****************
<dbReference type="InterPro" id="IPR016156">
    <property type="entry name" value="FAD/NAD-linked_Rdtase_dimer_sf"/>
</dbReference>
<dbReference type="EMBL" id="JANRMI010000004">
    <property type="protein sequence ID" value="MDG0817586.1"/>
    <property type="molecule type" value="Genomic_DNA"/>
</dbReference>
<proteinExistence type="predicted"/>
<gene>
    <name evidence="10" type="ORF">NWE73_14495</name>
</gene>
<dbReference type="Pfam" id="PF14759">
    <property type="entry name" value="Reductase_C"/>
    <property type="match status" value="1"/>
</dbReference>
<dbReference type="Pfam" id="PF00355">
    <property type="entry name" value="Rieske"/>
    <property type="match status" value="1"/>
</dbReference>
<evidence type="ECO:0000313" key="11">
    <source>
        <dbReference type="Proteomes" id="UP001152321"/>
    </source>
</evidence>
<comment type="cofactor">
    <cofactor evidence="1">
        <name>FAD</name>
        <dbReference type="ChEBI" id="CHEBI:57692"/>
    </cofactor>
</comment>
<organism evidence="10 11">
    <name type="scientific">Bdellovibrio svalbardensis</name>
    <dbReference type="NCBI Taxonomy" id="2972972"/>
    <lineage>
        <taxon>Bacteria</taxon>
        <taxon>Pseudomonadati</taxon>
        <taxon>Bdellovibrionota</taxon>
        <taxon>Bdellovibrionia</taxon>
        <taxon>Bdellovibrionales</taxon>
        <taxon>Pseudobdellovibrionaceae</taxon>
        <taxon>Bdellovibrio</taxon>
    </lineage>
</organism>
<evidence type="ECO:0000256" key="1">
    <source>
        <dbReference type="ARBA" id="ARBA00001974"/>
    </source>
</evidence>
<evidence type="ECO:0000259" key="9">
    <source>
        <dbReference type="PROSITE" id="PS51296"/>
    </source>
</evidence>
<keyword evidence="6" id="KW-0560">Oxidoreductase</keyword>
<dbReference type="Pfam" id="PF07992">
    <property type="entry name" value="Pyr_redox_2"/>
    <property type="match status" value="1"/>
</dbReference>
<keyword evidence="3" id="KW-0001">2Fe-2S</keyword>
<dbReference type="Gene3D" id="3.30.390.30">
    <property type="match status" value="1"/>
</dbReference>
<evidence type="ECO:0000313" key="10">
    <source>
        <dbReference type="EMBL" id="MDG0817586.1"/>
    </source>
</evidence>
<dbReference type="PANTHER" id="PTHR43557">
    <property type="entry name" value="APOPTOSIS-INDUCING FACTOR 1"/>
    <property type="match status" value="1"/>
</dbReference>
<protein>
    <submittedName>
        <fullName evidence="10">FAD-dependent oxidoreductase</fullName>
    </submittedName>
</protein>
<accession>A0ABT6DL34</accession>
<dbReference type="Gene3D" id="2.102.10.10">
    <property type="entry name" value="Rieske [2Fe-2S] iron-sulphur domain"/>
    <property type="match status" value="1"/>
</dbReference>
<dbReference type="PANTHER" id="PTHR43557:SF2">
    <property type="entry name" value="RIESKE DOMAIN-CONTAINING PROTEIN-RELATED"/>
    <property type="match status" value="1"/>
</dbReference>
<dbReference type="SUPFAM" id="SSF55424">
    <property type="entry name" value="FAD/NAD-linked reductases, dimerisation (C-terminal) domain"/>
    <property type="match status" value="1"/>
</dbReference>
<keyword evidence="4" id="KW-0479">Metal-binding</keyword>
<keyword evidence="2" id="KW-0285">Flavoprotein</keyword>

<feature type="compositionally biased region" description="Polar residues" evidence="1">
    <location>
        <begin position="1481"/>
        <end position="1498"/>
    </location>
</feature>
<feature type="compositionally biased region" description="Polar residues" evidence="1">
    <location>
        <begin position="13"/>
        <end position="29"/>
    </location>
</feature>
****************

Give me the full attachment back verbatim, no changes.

<dbReference type="InterPro" id="IPR016156">
    <property type="entry name" value="FAD/NAD-linked_Rdtase_dimer_sf"/>
</dbReference>
<dbReference type="EMBL" id="JANRMI010000004">
    <property type="protein sequence ID" value="MDG0817586.1"/>
    <property type="molecule type" value="Genomic_DNA"/>
</dbReference>
<proteinExistence type="predicted"/>
<gene>
    <name evidence="10" type="ORF">NWE73_14495</name>
</gene>
<dbReference type="Pfam" id="PF14759">
    <property type="entry name" value="Reductase_C"/>
    <property type="match status" value="1"/>
</dbReference>
<dbReference type="Pfam" id="PF00355">
    <property type="entry name" value="Rieske"/>
    <property type="match status" value="1"/>
</dbReference>
<evidence type="ECO:0000313" key="11">
    <source>
        <dbReference type="Proteomes" id="UP001152321"/>
    </source>
</evidence>
<comment type="cofactor">
    <cofactor evidence="1">
        <name>FAD</name>
        <dbReference type="ChEBI" id="CHEBI:57692"/>
    </cofactor>
</comment>
<organism evidence="10 11">
    <name type="scientific">Bdellovibrio svalbardensis</name>
    <dbReference type="NCBI Taxonomy" id="2972972"/>
    <lineage>
        <taxon>Bacteria</taxon>
        <taxon>Pseudomonadati</taxon>
        <taxon>Bdellovibrionota</taxon>
        <taxon>Bdellovibrionia</taxon>
        <taxon>Bdellovibrionales</taxon>
        <taxon>Pseudobdellovibrionaceae</taxon>
        <taxon>Bdellovibrio</taxon>
    </lineage>
</organism>
<evidence type="ECO:0000256" key="1">
    <source>
        <dbReference type="ARBA" id="ARBA00001974"/>
    </source>
</evidence>
<evidence type="ECO:0000259" key="9">
    <source>
        <dbReference type="PROSITE" id="PS51296"/>
    </source>
</evidence>
<keyword evidence="6" id="KW-0560">Oxidoreductase</keyword>
<dbReference type="Pfam" id="PF07992">
    <property type="entry name" value="Pyr_redox_2"/>
    <property type="match status" value="1"/>
</dbReference>
<keyword evidence="3" id="KW-0001">2Fe-2S</keyword>
<dbReference type="Gene3D" id="3.30.390.30">
    <property type="match status" value="1"/>
</dbReference>
<evidence type="ECO:0000313" key="10">
    <source>
        <dbReference type="EMBL" id="MDG0817586.1"/>
    </source>
</evidence>
<dbReference type="PANTHER" id="PTHR43557">
    <property type="entry name" value="APOPTOSIS-INDUCING FACTOR 1"/>
    <property type="match status" value="1"/>
</dbReference>
<protein>
    <submittedName>
        <fullName evidence="10">FAD-dependent oxidoreductase</fullName>
    </submittedName>
</protein>
<accession>A0ABT6DL34</accession>
<dbReference type="Gene3D" id="2.102.10.10">
    <property type="entry name" value="Rieske [2Fe-2S] iron-sulphur domain"/>
    <property type="match status" value="1"/>
</dbReference>
<dbReference type="PANTHER" id="PTHR43557:SF2">
    <property type="entry name" value="RIESKE DOMAIN-CONTAINING PROTEIN-RELATED"/>
    <property type="match status" value="1"/>
</dbReference>
<dbReference type="SUPFAM" id="SSF55424">
    <property type="entry name" value="FAD/NAD-linked reductases, dimerisation (C-terminal) domain"/>
    <property type="match status" value="1"/>
</dbReference>
<keyword evidence="4" id="KW-0479">Metal-binding</keyword>
<keyword evidence="2" id="KW-0285">Flavoprotein</keyword>

<feature type="compositionally biased region" description="Polar residues" evidence="1">
    <location>
        <begin position="1481"/>
        <end position="1498"/>
    </location>
</feature>
<feature type="compositionally biased region" description="Polar residues" evidence="1">
    <location>
        <begin position="13"/>
        <end position="29"/>
    </location>
</feature>